We have a long history of growing grapes in British Columbia, but it wasn’t until the late 1970s and early 1980s when winemaking began in earnest. By the 1990s, wine labels boasted recognizable words like merlot and chardonnay and we began achieving acclaim. Our province now has more than 300 licensed wineries, growing grapes in a number of regions.
In this multi-part blog series, you’ll be introduced to each of BC’s wine regions – the history of the area, its unique conditions, what’s interesting, and a few of my favourite wines. For now, let’s begin with an overview of what BC has to offer.
Highlights: Vancouver Island wineres are best known for complex aromatics with bright acidity and fresh, juicy flavours. The island is home to tall trees, year-round agriculture, and unending seashore. A moderate coastal climate gives vines a break from risk of serious damage – temperatures range from just above freezing in winter to 25C+ in summer.
Highlights: The Gulf Islands wineries are best known for aromatic white wines and softer tannin red wines. The strong agricultural backbone in these communities has given rise to perseverance in the vineyard, as growing grapes on these islands is not for the meek of character. The moderate coastal climate shortens degree growing days (less heat to ripen) while preserving fresh acidity.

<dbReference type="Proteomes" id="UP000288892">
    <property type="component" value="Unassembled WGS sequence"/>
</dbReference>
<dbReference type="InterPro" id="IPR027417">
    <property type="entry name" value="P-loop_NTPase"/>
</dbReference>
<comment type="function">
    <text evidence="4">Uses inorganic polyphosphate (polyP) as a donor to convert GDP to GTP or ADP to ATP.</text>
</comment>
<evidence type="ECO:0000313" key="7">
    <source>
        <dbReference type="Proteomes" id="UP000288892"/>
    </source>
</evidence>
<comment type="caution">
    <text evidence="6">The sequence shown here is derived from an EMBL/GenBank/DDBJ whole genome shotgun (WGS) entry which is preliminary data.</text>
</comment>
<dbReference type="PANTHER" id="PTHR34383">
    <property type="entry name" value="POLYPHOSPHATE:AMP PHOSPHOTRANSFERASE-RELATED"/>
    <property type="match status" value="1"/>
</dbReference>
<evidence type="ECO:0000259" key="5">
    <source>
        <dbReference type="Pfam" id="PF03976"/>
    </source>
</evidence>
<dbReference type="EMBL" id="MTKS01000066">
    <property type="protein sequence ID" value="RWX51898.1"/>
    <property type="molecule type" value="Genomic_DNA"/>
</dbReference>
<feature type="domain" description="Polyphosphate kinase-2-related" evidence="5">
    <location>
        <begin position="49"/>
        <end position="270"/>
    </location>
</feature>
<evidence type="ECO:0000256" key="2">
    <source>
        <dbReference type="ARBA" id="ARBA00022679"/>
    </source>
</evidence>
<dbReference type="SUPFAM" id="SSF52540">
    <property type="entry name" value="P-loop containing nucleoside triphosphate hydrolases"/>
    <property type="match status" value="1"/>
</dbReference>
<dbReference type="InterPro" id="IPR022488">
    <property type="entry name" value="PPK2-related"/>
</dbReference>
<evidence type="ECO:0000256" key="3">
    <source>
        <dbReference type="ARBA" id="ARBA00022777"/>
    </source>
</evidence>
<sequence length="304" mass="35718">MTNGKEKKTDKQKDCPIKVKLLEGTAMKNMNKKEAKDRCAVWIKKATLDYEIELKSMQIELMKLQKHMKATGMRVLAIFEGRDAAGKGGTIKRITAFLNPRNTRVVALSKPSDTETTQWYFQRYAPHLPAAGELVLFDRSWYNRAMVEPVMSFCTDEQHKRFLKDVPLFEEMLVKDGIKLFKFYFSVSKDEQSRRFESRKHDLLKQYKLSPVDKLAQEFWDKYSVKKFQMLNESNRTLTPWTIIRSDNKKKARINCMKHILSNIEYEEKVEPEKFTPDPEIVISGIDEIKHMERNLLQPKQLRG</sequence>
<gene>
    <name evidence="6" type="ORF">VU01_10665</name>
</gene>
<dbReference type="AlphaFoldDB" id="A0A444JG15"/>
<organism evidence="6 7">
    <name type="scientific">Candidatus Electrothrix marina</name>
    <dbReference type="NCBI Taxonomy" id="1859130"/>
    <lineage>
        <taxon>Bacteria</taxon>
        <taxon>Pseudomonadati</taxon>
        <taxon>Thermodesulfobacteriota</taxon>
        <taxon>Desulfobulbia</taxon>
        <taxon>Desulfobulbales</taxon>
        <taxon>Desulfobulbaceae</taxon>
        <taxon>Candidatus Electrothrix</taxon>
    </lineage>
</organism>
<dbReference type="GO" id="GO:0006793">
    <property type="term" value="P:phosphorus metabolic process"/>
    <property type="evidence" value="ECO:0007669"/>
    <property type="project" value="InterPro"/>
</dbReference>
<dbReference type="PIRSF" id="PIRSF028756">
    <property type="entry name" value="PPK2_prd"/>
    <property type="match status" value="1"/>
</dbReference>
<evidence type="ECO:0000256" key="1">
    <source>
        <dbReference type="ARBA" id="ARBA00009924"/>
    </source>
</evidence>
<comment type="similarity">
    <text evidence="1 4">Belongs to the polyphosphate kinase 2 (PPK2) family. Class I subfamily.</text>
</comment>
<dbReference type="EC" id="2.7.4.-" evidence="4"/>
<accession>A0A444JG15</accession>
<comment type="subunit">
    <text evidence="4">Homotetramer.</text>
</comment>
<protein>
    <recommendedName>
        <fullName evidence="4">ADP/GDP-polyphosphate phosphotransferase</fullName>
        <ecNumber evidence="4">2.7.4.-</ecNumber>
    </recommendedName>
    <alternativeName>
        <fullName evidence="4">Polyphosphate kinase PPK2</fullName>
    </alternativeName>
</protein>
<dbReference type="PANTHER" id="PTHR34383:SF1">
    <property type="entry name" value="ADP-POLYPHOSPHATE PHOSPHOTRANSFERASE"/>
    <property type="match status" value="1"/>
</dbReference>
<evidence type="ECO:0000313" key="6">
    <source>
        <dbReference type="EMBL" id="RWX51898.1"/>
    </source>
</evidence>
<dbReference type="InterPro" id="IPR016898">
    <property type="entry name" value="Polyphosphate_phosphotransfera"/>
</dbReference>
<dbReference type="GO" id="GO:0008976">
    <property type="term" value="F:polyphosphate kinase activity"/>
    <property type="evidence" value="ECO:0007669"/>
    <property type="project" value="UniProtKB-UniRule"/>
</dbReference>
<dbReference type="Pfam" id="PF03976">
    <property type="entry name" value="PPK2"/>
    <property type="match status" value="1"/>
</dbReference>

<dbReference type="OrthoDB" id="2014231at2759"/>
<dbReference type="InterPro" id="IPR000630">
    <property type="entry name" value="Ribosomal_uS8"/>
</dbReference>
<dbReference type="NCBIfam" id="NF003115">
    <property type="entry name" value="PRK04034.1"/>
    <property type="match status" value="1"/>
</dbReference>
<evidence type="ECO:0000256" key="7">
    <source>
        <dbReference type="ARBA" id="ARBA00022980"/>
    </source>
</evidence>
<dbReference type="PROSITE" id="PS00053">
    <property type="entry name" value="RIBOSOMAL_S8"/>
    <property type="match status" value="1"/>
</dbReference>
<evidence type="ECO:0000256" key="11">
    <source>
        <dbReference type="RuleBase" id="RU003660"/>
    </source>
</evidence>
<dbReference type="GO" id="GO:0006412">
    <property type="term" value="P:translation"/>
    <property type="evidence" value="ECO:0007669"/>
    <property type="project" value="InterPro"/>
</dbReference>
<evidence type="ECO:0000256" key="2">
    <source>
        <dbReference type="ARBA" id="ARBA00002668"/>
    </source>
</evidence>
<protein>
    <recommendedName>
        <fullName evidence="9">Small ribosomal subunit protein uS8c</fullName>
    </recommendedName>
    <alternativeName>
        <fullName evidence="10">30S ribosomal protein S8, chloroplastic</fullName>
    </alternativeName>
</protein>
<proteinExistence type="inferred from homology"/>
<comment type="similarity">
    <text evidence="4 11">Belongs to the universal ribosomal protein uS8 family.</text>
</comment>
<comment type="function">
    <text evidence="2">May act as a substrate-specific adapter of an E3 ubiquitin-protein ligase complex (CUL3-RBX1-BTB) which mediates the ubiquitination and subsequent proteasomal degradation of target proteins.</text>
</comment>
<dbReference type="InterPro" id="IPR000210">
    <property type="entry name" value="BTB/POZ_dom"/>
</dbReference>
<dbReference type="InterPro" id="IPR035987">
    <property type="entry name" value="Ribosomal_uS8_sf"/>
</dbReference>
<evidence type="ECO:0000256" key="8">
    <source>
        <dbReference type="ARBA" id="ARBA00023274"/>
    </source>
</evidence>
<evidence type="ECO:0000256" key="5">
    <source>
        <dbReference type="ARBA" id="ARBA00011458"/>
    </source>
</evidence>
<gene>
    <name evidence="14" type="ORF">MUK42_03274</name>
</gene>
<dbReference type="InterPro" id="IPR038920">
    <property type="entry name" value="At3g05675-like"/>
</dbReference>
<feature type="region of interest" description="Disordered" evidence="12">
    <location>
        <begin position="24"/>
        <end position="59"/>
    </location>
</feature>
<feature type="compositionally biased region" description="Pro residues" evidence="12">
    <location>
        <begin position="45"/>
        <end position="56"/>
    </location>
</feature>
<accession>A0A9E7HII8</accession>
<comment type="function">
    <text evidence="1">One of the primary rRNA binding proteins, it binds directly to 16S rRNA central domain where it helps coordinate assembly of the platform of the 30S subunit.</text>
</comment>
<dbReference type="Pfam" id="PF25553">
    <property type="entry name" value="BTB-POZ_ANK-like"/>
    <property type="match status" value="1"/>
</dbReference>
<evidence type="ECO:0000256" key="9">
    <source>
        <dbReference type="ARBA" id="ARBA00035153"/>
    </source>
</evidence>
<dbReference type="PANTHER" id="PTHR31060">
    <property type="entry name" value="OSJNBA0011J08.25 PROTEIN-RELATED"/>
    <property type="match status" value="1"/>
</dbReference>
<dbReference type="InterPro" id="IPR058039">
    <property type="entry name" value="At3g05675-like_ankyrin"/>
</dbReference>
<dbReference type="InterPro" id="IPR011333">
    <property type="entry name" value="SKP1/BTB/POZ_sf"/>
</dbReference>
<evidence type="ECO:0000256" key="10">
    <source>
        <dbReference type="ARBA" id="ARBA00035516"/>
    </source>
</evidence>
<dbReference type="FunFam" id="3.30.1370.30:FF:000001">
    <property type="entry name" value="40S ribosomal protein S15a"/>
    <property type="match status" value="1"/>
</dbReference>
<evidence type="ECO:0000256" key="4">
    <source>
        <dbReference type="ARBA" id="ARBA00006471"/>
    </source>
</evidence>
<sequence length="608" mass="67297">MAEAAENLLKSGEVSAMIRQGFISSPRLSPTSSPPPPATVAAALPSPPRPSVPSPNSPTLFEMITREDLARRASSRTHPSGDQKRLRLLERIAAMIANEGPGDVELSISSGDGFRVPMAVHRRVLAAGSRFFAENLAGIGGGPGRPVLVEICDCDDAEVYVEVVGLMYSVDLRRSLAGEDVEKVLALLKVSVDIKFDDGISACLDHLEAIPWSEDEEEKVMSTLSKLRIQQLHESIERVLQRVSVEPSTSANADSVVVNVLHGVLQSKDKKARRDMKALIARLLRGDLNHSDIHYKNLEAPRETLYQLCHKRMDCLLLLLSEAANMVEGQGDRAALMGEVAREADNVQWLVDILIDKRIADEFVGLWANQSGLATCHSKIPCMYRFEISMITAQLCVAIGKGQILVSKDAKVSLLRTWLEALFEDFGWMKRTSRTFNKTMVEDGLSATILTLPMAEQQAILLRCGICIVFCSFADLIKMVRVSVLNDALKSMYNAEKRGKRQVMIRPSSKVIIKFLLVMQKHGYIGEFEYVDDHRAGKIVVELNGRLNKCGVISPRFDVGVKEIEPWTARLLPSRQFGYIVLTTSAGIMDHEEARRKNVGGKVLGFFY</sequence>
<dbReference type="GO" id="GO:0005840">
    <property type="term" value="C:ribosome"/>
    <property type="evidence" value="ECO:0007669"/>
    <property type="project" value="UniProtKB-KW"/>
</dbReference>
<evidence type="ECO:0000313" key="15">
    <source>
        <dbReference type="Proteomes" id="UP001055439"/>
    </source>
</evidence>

Highlights: The fertile Fraser Valley has wineries best known for bright and aromatic white wines, medium to light body reds, sparkling, and fruit wines. Within close proximity to Vancouver, the area is an agricultural belt and feeds its urban neighbours. Grape growers eschew the fertile soils in search of more challenging terroir, as grapes grow best when they have to work a bit.
Highlights: Wineries in the Similkameen Valley are becoming known for rich reds and complex, mineral-driven whites. One of the oldest organic farm areas in the province, the valley now includes hundreds of acres of vineyards. Hot summer days and cooler nights allow big reds to ripen with good structure and acidity. Eons old glacier run-off built layers of sediment, ideal for grapes.
Highlights: The Okanagan Valley has a wide variety of wines, depending on whether you’re south, central, or north. Temperatures can differ dramatically within a two hour drive. Often the province’s warmest spots in the summer, the area has more degree growing days (days with adequate heat) than some other internationally renowned grape growing regions. True story.
Emerging Wine Regions: 21+ licensed wineries (and growing)
Highlights: This cluster of on-the-fringe wine regions has markedly different geographies, climates, and growing conditions. Each has its own specialties to offer, so take time getting to know them.
Now that you’ve taken a quick tour of British Columbia’s wine regions, stay tuned for our second installment where we delve deeper into our first location: the Fraser Valley.
Until next time, cheers.
Wineries and wine tours in British Columbia
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